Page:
Sunday, June 24, 2012

P. & W. MacLellan Limited

The origins of P. & W. MacLellan Ltd. date to 1805 when Donald and Humphrey MacLellan opened a hardware shop at 178 Saltmarket, Glasgow. The partnership was short-lived and in 1809 Donald set up on his own at 5 The Trongate, as Donald MacLellan, hardware merchant, specialising in supplying pedlars.

When Donald retired in 1839, he passed on the business to his nephews Peter and Walter. The company became P.& W. MacLellan. The firm began to diversify and manufacture its own products. In the Glasgow directory of 1846, P. & W. MacLellan advertised as ironmongers, smiths, gasfitters, and bellhangers. The company began iron merchanting in 1848 and started making iron bridges. Construction of the firm's first bridge across Glasgow's River Clyde started in January 1851 and was completed in June 1852.

Around 1852, MacLellans converted their works into an iron warehouse and purchased premises at 10 Adelphi Street in Kinning Park, Glasgow. They named their premises the Clutha Iron Works. In 1865 the company purchased the Clydesdale Foundry in Paisley Road. In 1890 the business became P. & W. MacLellans Limited. The company was now one of Scotland's most significant businesses, employing over 3000 people.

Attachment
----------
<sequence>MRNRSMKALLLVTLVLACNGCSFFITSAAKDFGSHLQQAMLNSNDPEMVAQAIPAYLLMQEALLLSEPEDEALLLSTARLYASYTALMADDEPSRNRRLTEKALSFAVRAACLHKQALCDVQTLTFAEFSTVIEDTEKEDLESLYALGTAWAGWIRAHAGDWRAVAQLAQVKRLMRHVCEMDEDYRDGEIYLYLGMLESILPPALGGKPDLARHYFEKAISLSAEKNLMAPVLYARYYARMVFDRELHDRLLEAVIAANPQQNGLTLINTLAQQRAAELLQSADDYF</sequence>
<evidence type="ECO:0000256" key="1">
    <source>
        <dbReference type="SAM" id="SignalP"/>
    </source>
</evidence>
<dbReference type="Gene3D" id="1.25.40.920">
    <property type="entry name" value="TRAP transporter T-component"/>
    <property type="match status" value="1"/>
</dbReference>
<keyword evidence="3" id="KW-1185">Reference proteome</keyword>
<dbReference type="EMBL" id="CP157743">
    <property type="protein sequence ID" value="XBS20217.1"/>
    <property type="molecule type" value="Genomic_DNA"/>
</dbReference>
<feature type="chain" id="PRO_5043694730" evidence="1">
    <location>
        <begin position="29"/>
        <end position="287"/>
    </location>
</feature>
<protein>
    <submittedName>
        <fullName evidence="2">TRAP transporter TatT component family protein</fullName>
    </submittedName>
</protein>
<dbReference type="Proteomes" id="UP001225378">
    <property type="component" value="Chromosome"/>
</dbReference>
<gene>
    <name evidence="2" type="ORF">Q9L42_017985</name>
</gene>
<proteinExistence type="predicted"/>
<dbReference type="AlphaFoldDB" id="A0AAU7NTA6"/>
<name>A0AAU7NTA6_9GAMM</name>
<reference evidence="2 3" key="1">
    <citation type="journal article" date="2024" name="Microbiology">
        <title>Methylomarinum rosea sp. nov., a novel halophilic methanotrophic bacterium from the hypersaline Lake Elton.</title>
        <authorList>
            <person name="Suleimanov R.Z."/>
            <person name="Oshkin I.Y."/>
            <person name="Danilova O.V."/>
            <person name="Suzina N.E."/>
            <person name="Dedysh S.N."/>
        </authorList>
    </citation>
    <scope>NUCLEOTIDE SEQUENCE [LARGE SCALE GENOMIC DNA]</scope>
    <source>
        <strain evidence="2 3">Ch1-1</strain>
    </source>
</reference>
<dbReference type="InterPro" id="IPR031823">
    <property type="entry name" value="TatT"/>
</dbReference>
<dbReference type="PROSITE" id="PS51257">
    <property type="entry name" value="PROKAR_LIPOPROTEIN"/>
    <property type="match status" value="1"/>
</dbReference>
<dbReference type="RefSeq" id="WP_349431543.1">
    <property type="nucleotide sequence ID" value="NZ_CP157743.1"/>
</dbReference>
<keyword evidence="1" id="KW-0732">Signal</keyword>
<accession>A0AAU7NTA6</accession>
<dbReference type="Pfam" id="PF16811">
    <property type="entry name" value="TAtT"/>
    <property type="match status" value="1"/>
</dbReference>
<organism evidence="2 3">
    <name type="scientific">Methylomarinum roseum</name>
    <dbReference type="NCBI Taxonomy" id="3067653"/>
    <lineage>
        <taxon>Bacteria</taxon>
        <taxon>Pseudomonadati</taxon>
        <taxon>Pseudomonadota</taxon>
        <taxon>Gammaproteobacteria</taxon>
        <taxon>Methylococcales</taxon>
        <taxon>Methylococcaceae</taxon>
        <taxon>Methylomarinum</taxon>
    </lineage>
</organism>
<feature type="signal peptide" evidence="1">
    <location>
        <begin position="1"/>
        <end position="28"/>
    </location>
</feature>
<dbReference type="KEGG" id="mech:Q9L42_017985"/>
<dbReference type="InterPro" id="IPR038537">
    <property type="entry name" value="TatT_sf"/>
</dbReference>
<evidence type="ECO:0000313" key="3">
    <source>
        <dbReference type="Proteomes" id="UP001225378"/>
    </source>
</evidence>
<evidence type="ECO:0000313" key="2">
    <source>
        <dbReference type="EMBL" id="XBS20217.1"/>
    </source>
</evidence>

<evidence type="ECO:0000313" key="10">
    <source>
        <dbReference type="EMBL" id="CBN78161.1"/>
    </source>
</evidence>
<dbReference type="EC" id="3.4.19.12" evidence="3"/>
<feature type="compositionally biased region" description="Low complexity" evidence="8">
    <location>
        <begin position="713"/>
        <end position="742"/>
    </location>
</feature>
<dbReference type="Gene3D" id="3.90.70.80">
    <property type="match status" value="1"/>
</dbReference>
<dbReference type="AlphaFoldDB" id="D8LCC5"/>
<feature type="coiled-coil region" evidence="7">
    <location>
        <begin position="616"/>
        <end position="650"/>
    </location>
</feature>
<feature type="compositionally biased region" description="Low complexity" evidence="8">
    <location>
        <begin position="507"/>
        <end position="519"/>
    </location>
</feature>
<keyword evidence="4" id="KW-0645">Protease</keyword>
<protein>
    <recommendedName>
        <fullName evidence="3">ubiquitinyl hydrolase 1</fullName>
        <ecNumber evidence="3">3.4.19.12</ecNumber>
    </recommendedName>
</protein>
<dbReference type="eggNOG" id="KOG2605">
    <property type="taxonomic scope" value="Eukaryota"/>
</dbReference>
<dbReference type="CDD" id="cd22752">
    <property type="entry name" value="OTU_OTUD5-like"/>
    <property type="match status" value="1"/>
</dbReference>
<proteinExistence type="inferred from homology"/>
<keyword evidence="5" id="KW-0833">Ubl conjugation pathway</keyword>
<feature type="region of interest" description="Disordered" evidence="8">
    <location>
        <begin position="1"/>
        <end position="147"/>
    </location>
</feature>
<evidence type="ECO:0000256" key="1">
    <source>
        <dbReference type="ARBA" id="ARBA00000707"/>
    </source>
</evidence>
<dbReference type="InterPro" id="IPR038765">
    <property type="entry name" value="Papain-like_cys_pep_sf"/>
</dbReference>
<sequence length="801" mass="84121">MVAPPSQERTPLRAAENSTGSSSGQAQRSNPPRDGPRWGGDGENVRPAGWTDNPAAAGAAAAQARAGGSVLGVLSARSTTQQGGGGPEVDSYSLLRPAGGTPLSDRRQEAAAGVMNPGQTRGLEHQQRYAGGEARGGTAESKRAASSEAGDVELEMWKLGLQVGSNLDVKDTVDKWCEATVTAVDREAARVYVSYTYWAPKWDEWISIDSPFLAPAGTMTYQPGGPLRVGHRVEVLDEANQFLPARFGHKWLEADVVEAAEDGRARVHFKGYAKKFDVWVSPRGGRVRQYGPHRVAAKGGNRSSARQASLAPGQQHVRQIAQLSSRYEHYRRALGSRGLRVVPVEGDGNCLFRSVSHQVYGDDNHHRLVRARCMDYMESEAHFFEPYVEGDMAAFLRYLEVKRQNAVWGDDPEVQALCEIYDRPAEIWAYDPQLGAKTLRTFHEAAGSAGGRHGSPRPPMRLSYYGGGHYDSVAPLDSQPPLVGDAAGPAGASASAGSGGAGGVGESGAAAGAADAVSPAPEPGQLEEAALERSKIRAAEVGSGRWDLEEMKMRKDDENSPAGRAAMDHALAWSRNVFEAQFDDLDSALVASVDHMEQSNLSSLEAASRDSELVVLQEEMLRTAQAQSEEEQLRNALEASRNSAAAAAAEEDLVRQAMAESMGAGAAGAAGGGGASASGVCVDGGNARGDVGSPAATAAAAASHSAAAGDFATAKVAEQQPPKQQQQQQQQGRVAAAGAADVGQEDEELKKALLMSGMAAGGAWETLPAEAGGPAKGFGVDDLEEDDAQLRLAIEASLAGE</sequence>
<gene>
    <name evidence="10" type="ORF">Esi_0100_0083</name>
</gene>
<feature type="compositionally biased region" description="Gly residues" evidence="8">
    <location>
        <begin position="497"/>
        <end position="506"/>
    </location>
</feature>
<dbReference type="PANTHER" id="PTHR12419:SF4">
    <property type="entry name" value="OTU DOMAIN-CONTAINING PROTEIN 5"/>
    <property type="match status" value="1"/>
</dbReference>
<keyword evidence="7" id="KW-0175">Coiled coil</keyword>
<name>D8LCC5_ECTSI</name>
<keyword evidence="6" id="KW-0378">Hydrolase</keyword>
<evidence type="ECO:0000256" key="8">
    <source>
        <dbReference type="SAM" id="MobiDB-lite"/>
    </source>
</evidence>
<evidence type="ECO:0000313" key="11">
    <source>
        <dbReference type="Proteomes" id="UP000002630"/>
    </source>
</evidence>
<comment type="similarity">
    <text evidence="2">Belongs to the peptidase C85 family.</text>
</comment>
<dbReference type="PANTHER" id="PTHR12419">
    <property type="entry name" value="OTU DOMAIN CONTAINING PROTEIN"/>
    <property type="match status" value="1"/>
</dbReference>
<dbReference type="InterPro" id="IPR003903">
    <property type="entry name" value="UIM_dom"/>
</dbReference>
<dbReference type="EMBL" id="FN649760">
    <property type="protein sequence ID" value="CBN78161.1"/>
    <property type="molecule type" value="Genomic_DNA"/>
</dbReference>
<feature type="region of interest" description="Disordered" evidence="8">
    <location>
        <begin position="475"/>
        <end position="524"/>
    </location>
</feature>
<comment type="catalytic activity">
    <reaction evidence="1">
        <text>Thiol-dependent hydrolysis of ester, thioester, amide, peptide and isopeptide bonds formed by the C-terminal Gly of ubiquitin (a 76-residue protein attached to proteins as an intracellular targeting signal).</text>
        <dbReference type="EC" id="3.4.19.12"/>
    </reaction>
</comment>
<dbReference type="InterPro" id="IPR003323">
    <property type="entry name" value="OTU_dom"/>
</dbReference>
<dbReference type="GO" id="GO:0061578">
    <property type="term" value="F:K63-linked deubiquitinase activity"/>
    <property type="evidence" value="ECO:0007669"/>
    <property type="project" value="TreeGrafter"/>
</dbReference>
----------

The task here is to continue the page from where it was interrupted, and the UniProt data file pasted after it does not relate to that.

During the First World War, the Clutha Works were given over to munitions production and producing steel wagons and tracks for transporting goods to the Front. Following the war the business expanded, taking over the Forth Shipbreaking Yard in Falkirk, but the company was hit hard by the recession of the 1920s, the Clutha works only remaining open by accepting contracts at virtually cost price.

The Second World War saw MacLellans producing more munitions for the war effort and the building of landing craft at the Clutha Works. The company continued to grow after the war; pipework was supplied to various hydro-electric schemes in Scotland along with overseas bridge building contracts and repair work to war-damaged factories.

Competition with Japanese and German iron and steel producers meant that P. & W. MacLellan Ltd. began to suffer severe losses from the 1960s. Although the late 1970s saw the company back in profit, demand for fabricated goods was weak and the Clutha Works closed down in 1980. The company concentrated on supplying fastenings to the building and engineering trades. In 1997, P. & W. MacLellan Ltd. became Haden MacLellan Holdings Ltd., changing its name to Infant plc in 2000.

P. & W. MacLellan was an early user of commercial overprints; they can be found on 1d Inland Revenue stamps (type of 1868-1881) and the 1881 1d Lilac stamps.
by Mark Matlach

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